I spent four years of my childhood living in Rio de Janeiro. It was a magical time filled with school, friends, beaches, and a Judaism & love of Israel that was at the heartbeat of our school Colegio Bar-Ilan. And of course, the food - even though always kosher, the food was amazing, fresh, vibrant, and filled with textures and flavors unique to Brazil. One of my favorites was pão de queijo - Brazilian cheese bread. Served warm fresh from the oven, there is truly nothing like them. I had tried recreating them for years after we left Brazil, and I couldn’t get it right. I heard of a special flour that you could only purchase in Brazil, and my search continued until my husband and I moved to Tel Aviv in 1998.
In Tel Aviv, you can find Jews from around the globe, including a small Brazilian community. In a Brazilian shop I finally found the special flour, imported all the way from Brazil to Tel Aviv. All was good in the world: Every couple of months I would visit and stock up -- until, that is, they ran out! Dejected as I walked out of the shop, the owner said not to worry: When she runs out of the special flour, she just uses the generic version - tapioca flour! Who knew this whole time the flour was available in every health food store!
It took me a few more years to realize (and this was only after carefully reading labels on Pesach cakes) that tapioca flour is Kosher for Passover! And from that point forward, no Pesach preparations in our home are complete without trays of pão de queijo being served. Aside from being delicious, pão de queijo doesn’t use matzah meal, which for my family is imperative on the eve of Pesach, as they don’t eat chametz and at the same time don’t eat matzah.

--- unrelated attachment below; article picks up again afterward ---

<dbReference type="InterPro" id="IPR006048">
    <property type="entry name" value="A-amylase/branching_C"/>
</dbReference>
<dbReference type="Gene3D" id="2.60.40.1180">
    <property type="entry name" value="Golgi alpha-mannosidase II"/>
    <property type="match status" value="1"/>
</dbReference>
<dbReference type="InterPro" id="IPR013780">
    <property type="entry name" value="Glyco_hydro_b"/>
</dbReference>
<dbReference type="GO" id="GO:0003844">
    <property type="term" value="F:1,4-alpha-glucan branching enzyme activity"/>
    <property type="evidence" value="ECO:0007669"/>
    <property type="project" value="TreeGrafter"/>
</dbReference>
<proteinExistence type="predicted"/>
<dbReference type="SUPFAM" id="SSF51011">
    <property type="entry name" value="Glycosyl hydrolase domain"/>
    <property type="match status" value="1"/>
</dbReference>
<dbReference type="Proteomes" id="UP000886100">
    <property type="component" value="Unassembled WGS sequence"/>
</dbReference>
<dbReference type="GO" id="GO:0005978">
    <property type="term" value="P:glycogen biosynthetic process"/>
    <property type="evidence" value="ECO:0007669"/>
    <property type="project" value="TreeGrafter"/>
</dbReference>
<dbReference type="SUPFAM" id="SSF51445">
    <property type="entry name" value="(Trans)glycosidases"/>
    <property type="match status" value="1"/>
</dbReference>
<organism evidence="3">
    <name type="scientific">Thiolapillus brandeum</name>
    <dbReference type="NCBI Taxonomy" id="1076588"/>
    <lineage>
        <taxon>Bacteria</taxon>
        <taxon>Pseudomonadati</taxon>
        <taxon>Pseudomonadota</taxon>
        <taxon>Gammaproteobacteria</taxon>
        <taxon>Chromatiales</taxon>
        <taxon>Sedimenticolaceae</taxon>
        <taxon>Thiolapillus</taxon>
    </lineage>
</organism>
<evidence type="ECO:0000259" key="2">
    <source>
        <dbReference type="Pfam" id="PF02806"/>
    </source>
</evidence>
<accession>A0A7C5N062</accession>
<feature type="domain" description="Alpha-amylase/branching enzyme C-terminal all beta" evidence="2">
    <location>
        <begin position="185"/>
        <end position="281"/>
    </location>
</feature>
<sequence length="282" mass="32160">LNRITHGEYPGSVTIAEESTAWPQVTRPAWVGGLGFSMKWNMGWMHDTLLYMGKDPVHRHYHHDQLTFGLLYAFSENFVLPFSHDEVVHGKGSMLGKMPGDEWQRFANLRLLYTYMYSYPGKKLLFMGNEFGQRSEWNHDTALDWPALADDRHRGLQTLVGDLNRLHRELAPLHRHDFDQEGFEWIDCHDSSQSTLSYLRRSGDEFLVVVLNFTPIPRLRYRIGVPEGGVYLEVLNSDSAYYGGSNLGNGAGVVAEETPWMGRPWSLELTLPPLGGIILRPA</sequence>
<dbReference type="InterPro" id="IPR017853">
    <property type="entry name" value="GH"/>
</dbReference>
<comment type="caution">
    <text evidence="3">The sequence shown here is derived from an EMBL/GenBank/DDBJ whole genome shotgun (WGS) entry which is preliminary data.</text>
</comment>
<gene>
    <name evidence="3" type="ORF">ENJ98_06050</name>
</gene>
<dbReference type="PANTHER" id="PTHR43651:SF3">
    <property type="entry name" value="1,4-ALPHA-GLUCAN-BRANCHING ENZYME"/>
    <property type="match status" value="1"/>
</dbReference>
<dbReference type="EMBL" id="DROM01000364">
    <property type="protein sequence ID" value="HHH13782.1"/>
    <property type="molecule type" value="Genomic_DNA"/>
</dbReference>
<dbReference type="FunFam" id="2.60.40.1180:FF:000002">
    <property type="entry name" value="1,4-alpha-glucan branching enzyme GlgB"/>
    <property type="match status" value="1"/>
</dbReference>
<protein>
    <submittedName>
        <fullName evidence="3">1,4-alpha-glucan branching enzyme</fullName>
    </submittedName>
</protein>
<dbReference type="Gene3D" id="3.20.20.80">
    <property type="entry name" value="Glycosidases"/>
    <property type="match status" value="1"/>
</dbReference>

So for all you skeptics, try it once, make your own pão de queijo, you won’t regret it! —Ilana Epstein
Parmesan cheese, grated
Preheat oven to 200˚C (400˚F), lightly oil a 12 cup muffin tin.
In a large saucepan, bring the milk, salt, and butter to a boil while constantly stirring mixture. Once boiling remove the saucepan from the heat. Slowly add tapioca flour, stirring constantly until thoroughly mixed. Add the cheese and eggs to mixture. Mix until smooth.
Divide equally by filling the muffin tin. Bake until golden brown, between 15-20 minutes. Eat while hot.
Cooked puffs can be stored in the fridge as long as they’re kept covered and then warmed up on a low setting in a toaster oven.
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